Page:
Olivia Munn: 'Deliver Us From Evil' made me a believer again

Actress Olivia Munn attends Spike TV's 'Guys Choice' awards in Los Angeles June 7, 2014....

Actress Olivia Munn attends Spike TV's 'Guys Choice' awards in Los Angeles June 7, 2014. REUTERS/Phil McCarten

Jane Stevenson, QMI Agency

, Last Updated: 1:50 PM ET

BEVERLY HILLS, Calif. – Is Olivia Munn the thinking man’s sex symbol? Sure, why not?

For the last six years, Munn, whose film and TV credits include Magic Mike, The Daily Show and currently HBO’s The Newsroom, has regularly made “the 100 sexiest” or “Hot 100” women’s lists of men’s magazines like FHM and Maxim.

And the 33-year-old co-star of the new demon fighting movie, Deliver Us from Evil, in theatres Wednesday, says if she can represent beauty beyond society’s traditional norms, then she’s all for it.

“I’m half-Asian, half-white, I have freckles, and dark hair and I’m barely five-four and I’ve got a little bit more curves,” Munn explained in an interview with QMI Agency.

“I grew up in a world where I saw blonde-haired, blue-eyed, stick thin was the ideal for beauty. And I remember looking in the mirror at eight, nine years old and just hating the way I looked. Hating that I had Asian eyes, hating that I had freckles, because you didn’t get confirmation from the rest of the world... If (those polls are) helping to push open what the standard of beauty is, then that’s always a nice thing.”

Munn, who is Chinese-German-Irish and from an Air Force family that spent time in Utah, Colorado and mostly Japan, was raised Christian but had let her faith fall away as an adult.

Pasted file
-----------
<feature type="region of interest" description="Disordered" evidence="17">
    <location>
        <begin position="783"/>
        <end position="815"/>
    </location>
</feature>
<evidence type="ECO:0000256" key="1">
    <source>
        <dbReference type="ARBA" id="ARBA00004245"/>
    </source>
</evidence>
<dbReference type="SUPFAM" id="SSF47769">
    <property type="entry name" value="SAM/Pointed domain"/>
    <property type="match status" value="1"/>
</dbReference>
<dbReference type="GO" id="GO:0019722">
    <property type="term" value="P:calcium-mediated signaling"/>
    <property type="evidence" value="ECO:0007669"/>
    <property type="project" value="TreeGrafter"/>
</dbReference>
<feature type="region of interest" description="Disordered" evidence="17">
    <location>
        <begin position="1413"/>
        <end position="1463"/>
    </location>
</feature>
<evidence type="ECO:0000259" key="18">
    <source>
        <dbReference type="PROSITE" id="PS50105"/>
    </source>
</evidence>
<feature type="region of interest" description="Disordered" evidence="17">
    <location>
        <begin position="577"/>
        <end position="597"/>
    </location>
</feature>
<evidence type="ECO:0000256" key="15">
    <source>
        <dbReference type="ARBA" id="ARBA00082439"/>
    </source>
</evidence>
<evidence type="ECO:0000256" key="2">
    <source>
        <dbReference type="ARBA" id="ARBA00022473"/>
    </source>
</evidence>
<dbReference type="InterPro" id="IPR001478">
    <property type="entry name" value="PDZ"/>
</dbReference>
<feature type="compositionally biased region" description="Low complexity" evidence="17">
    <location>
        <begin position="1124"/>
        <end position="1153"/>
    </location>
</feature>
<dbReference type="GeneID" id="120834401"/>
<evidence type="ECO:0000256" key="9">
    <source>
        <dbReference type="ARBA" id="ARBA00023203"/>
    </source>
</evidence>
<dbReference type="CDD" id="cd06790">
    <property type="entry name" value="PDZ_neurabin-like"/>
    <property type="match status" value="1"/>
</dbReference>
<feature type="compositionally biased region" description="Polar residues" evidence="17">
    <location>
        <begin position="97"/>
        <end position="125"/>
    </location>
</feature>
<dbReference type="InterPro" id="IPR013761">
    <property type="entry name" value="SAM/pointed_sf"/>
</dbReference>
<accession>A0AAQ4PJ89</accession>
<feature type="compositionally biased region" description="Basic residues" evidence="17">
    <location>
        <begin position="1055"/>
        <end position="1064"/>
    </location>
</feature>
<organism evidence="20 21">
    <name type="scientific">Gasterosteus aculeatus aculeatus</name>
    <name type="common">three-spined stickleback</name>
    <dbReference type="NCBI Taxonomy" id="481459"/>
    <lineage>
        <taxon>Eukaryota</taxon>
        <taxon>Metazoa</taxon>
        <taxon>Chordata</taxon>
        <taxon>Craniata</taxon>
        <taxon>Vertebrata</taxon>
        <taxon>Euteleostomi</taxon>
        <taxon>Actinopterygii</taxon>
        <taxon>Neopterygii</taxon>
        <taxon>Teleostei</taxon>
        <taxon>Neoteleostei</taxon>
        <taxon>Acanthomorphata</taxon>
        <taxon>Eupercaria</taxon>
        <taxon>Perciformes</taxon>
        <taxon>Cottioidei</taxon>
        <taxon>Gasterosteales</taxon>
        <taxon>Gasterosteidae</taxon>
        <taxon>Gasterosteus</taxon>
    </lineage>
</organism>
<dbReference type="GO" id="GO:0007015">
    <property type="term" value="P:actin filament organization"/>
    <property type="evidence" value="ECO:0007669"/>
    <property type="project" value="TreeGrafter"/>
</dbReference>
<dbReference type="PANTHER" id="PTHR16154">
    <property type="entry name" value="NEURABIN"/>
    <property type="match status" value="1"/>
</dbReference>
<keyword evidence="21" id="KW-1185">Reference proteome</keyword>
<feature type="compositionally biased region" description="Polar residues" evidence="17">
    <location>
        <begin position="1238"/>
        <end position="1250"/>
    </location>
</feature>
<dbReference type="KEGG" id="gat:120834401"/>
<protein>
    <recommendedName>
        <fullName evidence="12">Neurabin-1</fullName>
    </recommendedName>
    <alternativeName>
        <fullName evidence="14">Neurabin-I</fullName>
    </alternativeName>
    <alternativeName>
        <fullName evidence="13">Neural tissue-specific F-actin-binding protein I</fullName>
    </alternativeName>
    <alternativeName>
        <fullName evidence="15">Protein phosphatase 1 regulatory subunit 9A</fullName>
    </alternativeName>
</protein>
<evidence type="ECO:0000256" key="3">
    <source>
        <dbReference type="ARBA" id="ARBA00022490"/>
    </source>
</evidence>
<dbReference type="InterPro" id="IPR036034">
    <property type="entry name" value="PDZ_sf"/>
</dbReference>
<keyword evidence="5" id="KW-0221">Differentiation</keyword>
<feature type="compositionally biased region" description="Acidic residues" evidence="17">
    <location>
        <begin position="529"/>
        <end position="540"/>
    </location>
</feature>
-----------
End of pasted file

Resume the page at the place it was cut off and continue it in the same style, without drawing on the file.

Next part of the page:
But then she made Deliver Us from Evil, in which she plays Jen, the wife of NYPD sergeant-turned-demon fighter Ralph Sarchie (Eric Bana).

Their characters are based on a real-life couple, who are now divorced, but Munn got to email with Jen and, unfortunately, for her, the actress watched five minutes of a tape of a real-life exorcism provided by Sarchie and didn’t sleep for a week afterwards.

“I heard Eric say he couldn’t sleep for three weeks (afterwards),” Munn told reporters. “So instantly I said, ‘Oh, I have to watch this now’... And he went, ‘No’... So I finished the film and the day I finished shooting I went home, and I’d been waiting, it was like my treat. And the crazy parts in the movie are what you see in this footage. The way that Eric explained it to me is, he said, ‘This guy. He is in a straitjacket. And he’s got this otherworldly look in his eyes’... And he’s sitting there and he’s shaking and out of nowhere his forehead splits open... And he starts to drool and then when the drool comes out of his mouth and it hits the straitjacket it turns into blood... And then I turned it off. I was like, ‘I’m done. I’m done.’ And after that, that opened me up to believing again.”

That same week, Munn met and became friends with Teresa Caputo, star of Long Island Medium, who did an impromptu reading of the actress.

“She knew things that no one in the world knew. It was impossible that she would know, and then after that, I was a complete believer.”

Following shooting the third and final season of The Newsroom, on which she plays financial reporter Sloan Sabbith, Munn’s future includes the release of the art heist “broad comedy” Mortdecai with Johnny Depp, Ewan McGregor and Gwyneth Paltrow.

Saying goodbye to The Newsroom, created and written by Aaron Sorkin, isn’t as hard as you might think.

“I’m excited,” Munn told QMI Agency. “Sorkin, this is his show, and this is how he wants to tell the story in three seasons. Other shows, where they just keep going past the time where the creator wants to tell them, it’s really great we get to stop when Sorkin’s done. The show has done everything for me in my career. Being on The Daily Show was my first big break and I owe everything to Jon Stewart for believing in me and then Aaron Sorkin saw me on The Daily Show and gave me that opportunity (on The Newsroom)... Whenever I go to somebody for advice, I go to (Sorkin) and I go to Jon Stewart.”

Munn says the biggest surprise about having a successful career is never getting to think you’ve actually made it.

“You get to a place in your life where you think, ‘If I could just make it to here. That would be awesome. That would be great,’” she told reporters. “And then when you get there you look up and realize that you’re at the bottom of a very tall mountain.”

Deliver Us From Evil opens Wednesday, July 2.

Twitter: @JaneCStevenson

jane.stevenson@sunmedia.ca


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